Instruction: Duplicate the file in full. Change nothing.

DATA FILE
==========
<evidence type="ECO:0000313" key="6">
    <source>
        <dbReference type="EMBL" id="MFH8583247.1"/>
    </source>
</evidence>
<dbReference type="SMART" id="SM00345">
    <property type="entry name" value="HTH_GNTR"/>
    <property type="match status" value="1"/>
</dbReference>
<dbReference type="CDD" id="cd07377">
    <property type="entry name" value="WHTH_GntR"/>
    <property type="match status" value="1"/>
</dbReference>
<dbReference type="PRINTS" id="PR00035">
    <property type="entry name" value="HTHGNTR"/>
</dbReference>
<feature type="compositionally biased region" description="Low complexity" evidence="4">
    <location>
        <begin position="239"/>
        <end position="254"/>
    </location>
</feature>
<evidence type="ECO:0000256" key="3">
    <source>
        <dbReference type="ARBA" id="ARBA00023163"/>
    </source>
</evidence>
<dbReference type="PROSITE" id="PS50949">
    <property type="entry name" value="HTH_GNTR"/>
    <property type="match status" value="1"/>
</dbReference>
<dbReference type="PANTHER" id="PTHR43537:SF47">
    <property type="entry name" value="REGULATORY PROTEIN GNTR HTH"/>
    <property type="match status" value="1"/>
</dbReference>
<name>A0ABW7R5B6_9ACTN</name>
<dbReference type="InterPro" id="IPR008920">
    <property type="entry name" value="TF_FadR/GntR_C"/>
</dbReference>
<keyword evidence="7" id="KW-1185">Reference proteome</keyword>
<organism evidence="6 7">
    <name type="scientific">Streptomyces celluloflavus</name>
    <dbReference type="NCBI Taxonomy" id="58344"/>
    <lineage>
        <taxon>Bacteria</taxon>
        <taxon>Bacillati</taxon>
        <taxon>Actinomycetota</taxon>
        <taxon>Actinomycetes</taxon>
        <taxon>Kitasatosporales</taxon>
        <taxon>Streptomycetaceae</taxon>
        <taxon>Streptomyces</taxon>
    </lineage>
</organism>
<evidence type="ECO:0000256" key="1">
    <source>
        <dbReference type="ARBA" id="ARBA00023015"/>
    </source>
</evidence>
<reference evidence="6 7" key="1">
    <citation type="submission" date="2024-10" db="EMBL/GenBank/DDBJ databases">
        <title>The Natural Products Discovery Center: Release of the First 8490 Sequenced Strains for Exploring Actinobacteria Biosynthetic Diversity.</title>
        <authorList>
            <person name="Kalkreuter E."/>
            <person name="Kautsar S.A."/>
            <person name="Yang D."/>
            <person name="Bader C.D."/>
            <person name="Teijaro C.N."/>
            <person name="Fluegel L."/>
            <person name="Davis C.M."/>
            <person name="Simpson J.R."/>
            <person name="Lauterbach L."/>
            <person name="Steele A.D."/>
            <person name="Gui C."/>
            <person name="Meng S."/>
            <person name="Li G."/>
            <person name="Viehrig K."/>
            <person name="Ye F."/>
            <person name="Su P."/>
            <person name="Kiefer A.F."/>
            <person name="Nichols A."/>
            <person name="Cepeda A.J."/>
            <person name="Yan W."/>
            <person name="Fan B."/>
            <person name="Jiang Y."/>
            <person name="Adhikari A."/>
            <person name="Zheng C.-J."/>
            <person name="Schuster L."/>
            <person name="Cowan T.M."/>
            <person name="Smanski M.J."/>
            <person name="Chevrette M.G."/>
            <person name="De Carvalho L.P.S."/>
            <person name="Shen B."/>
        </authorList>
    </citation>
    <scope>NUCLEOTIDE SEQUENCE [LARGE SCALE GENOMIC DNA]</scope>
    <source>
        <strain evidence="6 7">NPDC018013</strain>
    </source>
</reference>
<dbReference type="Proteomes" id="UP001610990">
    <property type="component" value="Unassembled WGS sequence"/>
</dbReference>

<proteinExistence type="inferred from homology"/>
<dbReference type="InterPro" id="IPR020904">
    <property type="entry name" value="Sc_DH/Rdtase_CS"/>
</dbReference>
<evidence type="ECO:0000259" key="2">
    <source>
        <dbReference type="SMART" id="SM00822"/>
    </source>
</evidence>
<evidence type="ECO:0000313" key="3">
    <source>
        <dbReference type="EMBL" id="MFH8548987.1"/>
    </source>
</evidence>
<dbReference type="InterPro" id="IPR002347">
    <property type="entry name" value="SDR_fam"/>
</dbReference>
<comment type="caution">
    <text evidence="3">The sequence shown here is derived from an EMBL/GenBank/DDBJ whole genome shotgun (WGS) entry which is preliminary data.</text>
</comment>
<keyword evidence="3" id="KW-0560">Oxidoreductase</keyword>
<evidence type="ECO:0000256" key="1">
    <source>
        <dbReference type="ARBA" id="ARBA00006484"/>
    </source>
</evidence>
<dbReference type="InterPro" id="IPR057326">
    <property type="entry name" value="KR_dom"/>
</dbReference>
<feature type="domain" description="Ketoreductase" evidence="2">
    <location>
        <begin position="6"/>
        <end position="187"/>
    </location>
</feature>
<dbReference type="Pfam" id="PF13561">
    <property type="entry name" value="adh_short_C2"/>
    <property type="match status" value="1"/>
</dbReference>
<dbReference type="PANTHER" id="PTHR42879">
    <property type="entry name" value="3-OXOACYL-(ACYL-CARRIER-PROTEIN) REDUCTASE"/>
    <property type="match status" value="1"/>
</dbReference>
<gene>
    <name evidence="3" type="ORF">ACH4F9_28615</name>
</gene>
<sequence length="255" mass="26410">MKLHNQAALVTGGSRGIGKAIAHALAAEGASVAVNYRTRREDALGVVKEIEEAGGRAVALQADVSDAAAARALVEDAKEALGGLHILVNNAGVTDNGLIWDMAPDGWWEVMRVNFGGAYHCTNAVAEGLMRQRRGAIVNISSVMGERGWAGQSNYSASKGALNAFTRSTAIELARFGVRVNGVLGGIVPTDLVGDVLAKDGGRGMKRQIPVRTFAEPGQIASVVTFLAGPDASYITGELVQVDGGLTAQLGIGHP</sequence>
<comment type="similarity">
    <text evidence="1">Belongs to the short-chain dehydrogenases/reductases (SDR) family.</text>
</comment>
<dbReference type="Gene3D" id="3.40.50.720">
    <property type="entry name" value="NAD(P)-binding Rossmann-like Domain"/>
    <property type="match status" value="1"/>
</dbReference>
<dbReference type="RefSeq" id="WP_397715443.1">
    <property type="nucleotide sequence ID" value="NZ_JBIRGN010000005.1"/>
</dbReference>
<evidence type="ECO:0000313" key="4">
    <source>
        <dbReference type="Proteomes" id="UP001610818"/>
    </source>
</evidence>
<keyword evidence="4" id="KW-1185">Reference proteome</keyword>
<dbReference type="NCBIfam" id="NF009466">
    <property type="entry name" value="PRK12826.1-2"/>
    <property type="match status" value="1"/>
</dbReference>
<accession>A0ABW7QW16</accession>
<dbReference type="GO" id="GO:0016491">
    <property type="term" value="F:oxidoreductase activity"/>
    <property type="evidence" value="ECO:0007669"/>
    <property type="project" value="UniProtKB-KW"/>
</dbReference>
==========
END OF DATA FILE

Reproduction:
<evidence type="ECO:0000313" key="6">
    <source>
        <dbReference type="EMBL" id="MFH8583247.1"/>
    </source>
</evidence>
<dbReference type="SMART" id="SM00345">
    <property type="entry name" value="HTH_GNTR"/>
    <property type="match status" value="1"/>
</dbReference>
<dbReference type="CDD" id="cd07377">
    <property type="entry name" value="WHTH_GntR"/>
    <property type="match status" value="1"/>
</dbReference>
<dbReference type="PRINTS" id="PR00035">
    <property type="entry name" value="HTHGNTR"/>
</dbReference>
<feature type="compositionally biased region" description="Low complexity" evidence="4">
    <location>
        <begin position="239"/>
        <end position="254"/>
    </location>
</feature>
<evidence type="ECO:0000256" key="3">
    <source>
        <dbReference type="ARBA" id="ARBA00023163"/>
    </source>
</evidence>
<dbReference type="PROSITE" id="PS50949">
    <property type="entry name" value="HTH_GNTR"/>
    <property type="match status" value="1"/>
</dbReference>
<dbReference type="PANTHER" id="PTHR43537:SF47">
    <property type="entry name" value="REGULATORY PROTEIN GNTR HTH"/>
    <property type="match status" value="1"/>
</dbReference>
<name>A0ABW7R5B6_9ACTN</name>
<dbReference type="InterPro" id="IPR008920">
    <property type="entry name" value="TF_FadR/GntR_C"/>
</dbReference>
<keyword evidence="7" id="KW-1185">Reference proteome</keyword>
<organism evidence="6 7">
    <name type="scientific">Streptomyces celluloflavus</name>
    <dbReference type="NCBI Taxonomy" id="58344"/>
    <lineage>
        <taxon>Bacteria</taxon>
        <taxon>Bacillati</taxon>
        <taxon>Actinomycetota</taxon>
        <taxon>Actinomycetes</taxon>
        <taxon>Kitasatosporales</taxon>
        <taxon>Streptomycetaceae</taxon>
        <taxon>Streptomyces</taxon>
    </lineage>
</organism>
<evidence type="ECO:0000256" key="1">
    <source>
        <dbReference type="ARBA" id="ARBA00023015"/>
    </source>
</evidence>
<reference evidence="6 7" key="1">
    <citation type="submission" date="2024-10" db="EMBL/GenBank/DDBJ databases">
        <title>The Natural Products Discovery Center: Release of the First 8490 Sequenced Strains for Exploring Actinobacteria Biosynthetic Diversity.</title>
        <authorList>
            <person name="Kalkreuter E."/>
            <person name="Kautsar S.A."/>
            <person name="Yang D."/>
            <person name="Bader C.D."/>
            <person name="Teijaro C.N."/>
            <person name="Fluegel L."/>
            <person name="Davis C.M."/>
            <person name="Simpson J.R."/>
            <person name="Lauterbach L."/>
            <person name="Steele A.D."/>
            <person name="Gui C."/>
            <person name="Meng S."/>
            <person name="Li G."/>
            <person name="Viehrig K."/>
            <person name="Ye F."/>
            <person name="Su P."/>
            <person name="Kiefer A.F."/>
            <person name="Nichols A."/>
            <person name="Cepeda A.J."/>
            <person name="Yan W."/>
            <person name="Fan B."/>
            <person name="Jiang Y."/>
            <person name="Adhikari A."/>
            <person name="Zheng C.-J."/>
            <person name="Schuster L."/>
            <person name="Cowan T.M."/>
            <person name="Smanski M.J."/>
            <person name="Chevrette M.G."/>
            <person name="De Carvalho L.P.S."/>
            <person name="Shen B."/>
        </authorList>
    </citation>
    <scope>NUCLEOTIDE SEQUENCE [LARGE SCALE GENOMIC DNA]</scope>
    <source>
        <strain evidence="6 7">NPDC018013</strain>
    </source>
</reference>
<dbReference type="Proteomes" id="UP001610990">
    <property type="component" value="Unassembled WGS sequence"/>
</dbReference>

<proteinExistence type="inferred from homology"/>
<dbReference type="InterPro" id="IPR020904">
    <property type="entry name" value="Sc_DH/Rdtase_CS"/>
</dbReference>
<evidence type="ECO:0000259" key="2">
    <source>
        <dbReference type="SMART" id="SM00822"/>
    </source>
</evidence>
<evidence type="ECO:0000313" key="3">
    <source>
        <dbReference type="EMBL" id="MFH8548987.1"/>
    </source>
</evidence>
<dbReference type="InterPro" id="IPR002347">
    <property type="entry name" value="SDR_fam"/>
</dbReference>
<comment type="caution">
    <text evidence="3">The sequence shown here is derived from an EMBL/GenBank/DDBJ whole genome shotgun (WGS) entry which is preliminary data.</text>
</comment>
<keyword evidence="3" id="KW-0560">Oxidoreductase</keyword>
<evidence type="ECO:0000256" key="1">
    <source>
        <dbReference type="ARBA" id="ARBA00006484"/>
    </source>
</evidence>
<dbReference type="InterPro" id="IPR057326">
    <property type="entry name" value="KR_dom"/>
</dbReference>
<feature type="domain" description="Ketoreductase" evidence="2">
    <location>
        <begin position="6"/>
        <end position="187"/>
    </location>
</feature>
<dbReference type="Pfam" id="PF13561">
    <property type="entry name" value="adh_short_C2"/>
    <property type="match status" value="1"/>
</dbReference>
<dbReference type="PANTHER" id="PTHR42879">
    <property type="entry name" value="3-OXOACYL-(ACYL-CARRIER-PROTEIN) REDUCTASE"/>
    <property type="match status" value="1"/>
</dbReference>
<gene>
    <name evidence="3" type="ORF">ACH4F9_28615</name>
</gene>
<sequence length="255" mass="26410">MKLHNQAALVTGGSRGIGKAIAHALAAEGASVAVNYRTRREDALGVVKEIEEAGGRAVALQADVSDAAAARALVEDAKEALGGLHILVNNAGVTDNGLIWDMAPDGWWEVMRVNFGGAYHCTNAVAEGLMRQRRGAIVNISSVMGERGWAGQSNYSASKGALNAFTRSTAIELARFGVRVNGVLGGIVPTDLVGDVLAKDGGRGMKRQIPVRTFAEPGQIASVVTFLAGPDASYITGELVQVDGGLTAQLGIGHP</sequence>
<comment type="similarity">
    <text evidence="1">Belongs to the short-chain dehydrogenases/reductases (SDR) family.</text>
</comment>
<dbReference type="Gene3D" id="3.40.50.720">
    <property type="entry name" value="NAD(P)-binding Rossmann-like Domain"/>
    <property type="match status" value="1"/>
</dbReference>
<dbReference type="RefSeq" id="WP_397715443.1">
    <property type="nucleotide sequence ID" value="NZ_JBIRGN010000005.1"/>
</dbReference>
<evidence type="ECO:0000313" key="4">
    <source>
        <dbReference type="Proteomes" id="UP001610818"/>
    </source>
</evidence>
<keyword evidence="4" id="KW-1185">Reference proteome</keyword>
<dbReference type="NCBIfam" id="NF009466">
    <property type="entry name" value="PRK12826.1-2"/>
    <property type="match status" value="1"/>
</dbReference>
<accession>A0ABW7QW16</accession>
<dbReference type="GO" id="GO:0016491">
    <property type="term" value="F:oxidoreductase activity"/>
    <property type="evidence" value="ECO:0007669"/>
    <property type="project" value="UniProtKB-KW"/>
</dbReference>